Tuesday, October 31, 2006

Hanzi Vigilante Blogger

For the last two weeks of October, I was in Montreal, Canada. While I was there, a friend of mine has sent me link to a story published in the Vancouver Sun titled "More Skin, Less Ink" by Paula Brook.

The story is about people's regrets of their own tattoos. Of course with that, yours truly was mentioned.

I laughed so hard when I read the part where Ms. Brook referred me as:

Hanzi Vigilante Blogger

I am thinking about making some business cards with that title.

On the other hand, the term "vigilante blogger" makes me feel like the character with dual personalities of Edward Norton and Brad Pitt in Fight Club. Or, Jan and Peter in The Edukators (Die fetten Jahre sind vorbei).

The original Vancouver Sun's story is here, here is a pdf copy of it, and for those who are too lazy to read, mp3 version of the article are also available here and here.

Saturday, October 28, 2006

Caressing Flaw

Two weeks ago, I got an email from another U. S. Navy recruiter (I really think U. S. Navy should present me some kind of honorary award for my service) requesting tattoo translation. This young recruit got what he thought was "MC" tattooed on his chest.

The two characters and are pronounced as "mo" and "ci" in Chinese. Perhaps that is where he or the tattooist got the correlation to "M" and "C".

However, the second character is missing a small vertical stroke. Ironically, the literal translation of the two characters is "caressing flaw".

Sunday, October 15, 2006

"This is a Tattoo" and "Fish Ball Soup"

It has been two years since I first started Hanzi Smatter. With almost 400 entries achieved here about poorly done tattoos, it is always interesting for me to receive emails from people who got humorous Chinese character tattoos.

The first one I got is from Andy Scott and his “This is a Tattoo” tattoo:


I just stumbled onto your site and I want to say that
hanzismatter.com is fantastic.

I've been living in China now for just over two years, whilst my speaking and listening isn't too bad, I cannot read or write more than a few characters. I too got a tattoo here in China, but luckily I have a endless resource here to make sure the words are correct. I attached it here.

It should say 'Zhe Shi Wen Shen' or 'This is a tattoo.' I get a lot of enjoyment creating a different meaning every time someone asks what it translates to. I haven't seen any English tattoo's here, but some of the phrases that are on clothing, menu's and other signs are just as amusing as some of the ones you have written about.

I'm sure there is some poor Chinese person out there with some poorly transcribed words inked onto their skin too. But, it's great that you are shedding light to the fact that language mistakes are made all over the world, not just in English. Though it's good for a laugh.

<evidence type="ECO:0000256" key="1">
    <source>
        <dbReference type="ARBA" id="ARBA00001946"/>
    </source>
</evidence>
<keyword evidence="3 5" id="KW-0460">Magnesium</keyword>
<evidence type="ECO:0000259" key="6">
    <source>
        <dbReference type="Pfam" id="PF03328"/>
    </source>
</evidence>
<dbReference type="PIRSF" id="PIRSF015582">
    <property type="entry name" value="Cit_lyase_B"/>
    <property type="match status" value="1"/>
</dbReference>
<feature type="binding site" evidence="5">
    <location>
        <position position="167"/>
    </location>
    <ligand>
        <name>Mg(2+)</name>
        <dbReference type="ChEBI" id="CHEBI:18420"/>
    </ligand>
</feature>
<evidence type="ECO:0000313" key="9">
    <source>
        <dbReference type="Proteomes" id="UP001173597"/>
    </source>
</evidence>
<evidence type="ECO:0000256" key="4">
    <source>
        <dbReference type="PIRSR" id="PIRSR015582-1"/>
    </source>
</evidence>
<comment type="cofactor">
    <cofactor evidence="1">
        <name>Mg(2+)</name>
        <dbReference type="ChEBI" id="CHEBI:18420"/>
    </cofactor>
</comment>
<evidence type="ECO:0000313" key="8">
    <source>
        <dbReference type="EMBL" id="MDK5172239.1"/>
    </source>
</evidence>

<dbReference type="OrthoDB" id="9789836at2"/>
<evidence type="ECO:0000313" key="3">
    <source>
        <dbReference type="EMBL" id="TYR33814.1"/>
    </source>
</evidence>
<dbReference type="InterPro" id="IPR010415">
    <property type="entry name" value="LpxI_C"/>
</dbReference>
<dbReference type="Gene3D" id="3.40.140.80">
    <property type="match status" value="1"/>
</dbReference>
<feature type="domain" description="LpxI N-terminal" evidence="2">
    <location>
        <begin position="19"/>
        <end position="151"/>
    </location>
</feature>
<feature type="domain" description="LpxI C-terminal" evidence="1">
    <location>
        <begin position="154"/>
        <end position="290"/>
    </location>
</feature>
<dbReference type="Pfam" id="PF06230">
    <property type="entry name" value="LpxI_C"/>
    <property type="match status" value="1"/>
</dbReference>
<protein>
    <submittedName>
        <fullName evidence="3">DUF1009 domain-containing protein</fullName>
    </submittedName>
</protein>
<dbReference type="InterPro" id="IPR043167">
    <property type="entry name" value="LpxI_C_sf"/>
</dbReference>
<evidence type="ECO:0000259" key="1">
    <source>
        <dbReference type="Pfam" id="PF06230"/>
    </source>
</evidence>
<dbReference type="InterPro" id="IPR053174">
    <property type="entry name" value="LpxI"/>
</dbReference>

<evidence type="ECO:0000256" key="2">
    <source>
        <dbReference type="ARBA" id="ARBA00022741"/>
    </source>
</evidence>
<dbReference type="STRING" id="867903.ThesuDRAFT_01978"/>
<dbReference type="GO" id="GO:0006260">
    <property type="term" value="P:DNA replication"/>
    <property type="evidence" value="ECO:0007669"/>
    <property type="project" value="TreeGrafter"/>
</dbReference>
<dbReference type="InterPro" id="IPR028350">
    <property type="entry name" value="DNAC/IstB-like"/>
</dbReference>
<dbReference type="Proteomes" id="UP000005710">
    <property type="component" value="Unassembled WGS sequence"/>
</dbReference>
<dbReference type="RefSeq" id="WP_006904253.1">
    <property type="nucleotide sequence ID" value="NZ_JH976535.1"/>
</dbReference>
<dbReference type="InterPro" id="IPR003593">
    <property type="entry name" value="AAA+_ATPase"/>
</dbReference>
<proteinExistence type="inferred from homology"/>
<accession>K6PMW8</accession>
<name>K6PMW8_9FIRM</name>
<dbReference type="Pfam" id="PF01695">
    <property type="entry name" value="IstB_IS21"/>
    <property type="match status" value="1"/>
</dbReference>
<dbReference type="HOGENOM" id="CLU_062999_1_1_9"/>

Andy Scott

The second one is from Mark Pulver, and he got "Fish Ball Soup" tattooed on his leg:


I thought you'd get a kick out of the story of a tat on my leg...

My other half and I have always found sites like engrish.com interesting, and especially Hanzi Smatter - we love seeing the mistakes you point out.

"What do you mean it says "Beef & Broccoli?? It's supposed to be Love & Happiness!"


We decided to invert the process... We figured that we would _actually_ get "beef & broccoli" inked, and then just tell people that it says "love & happiness". In the end, 99% of our friends and the people we meet would never know the difference, and we'd have a fun story to tell to those who tell us "ummm, did you know that..."

Yeah, we're goofy that way.

Since we were actually looking for beef & broccoli we went searching for Asian menus online - we figured that would be a good source for a valid translation. In the process we found http://mrhowontonhouse.com/ which offered up a LOT more than just B&B!

Now, being the head goofball, I noticed "fish ball soup" and glommed onto it REAL quick. On top of it, I came up with a back-story where I would tell people that the characters represent the last line of an old story that talks about love, happiness, relationships, children, all the things that have been held important for thousands of years by the Asian cultures. :)

With the symbols and a story in hand, I asked a friend of a friend of mine at work to verify the translation. He did and also re-wrote the characters to be clearer. I made a phone call to my tat guy and I was off to the ink shop. The end result is here:


I understand that the last character is loosely translated as "broth only" - I have an alternate writing where the last character is "with noodles" as well. :)

It's all in good fun... we don't mean anything rude or insulting by it, it's more about having fun with a poke back to the people that _don't_ do the research before they get tattoo's.

Keep up the fun!

Mark Pulver
"The Fish Ball Soup" guy

Saturday, October 7, 2006



My friend Alan Siegrist writes:

Hi Tian,

Just browsing bmezine’s kanji tattoo web pages can be entertaining indeed. I just noticed an astonishingly stupid Japanese tattoo:


It is supposed to be キンバリー, which is a reasonable Japanese equivalent of the name “Kimberly” but the stupid tattooist did it upside down!

And, since the text is vertical, the final ー should be oriented vertically instead of horizontally.

Kim should get her money back…

Thanks for your good work as always,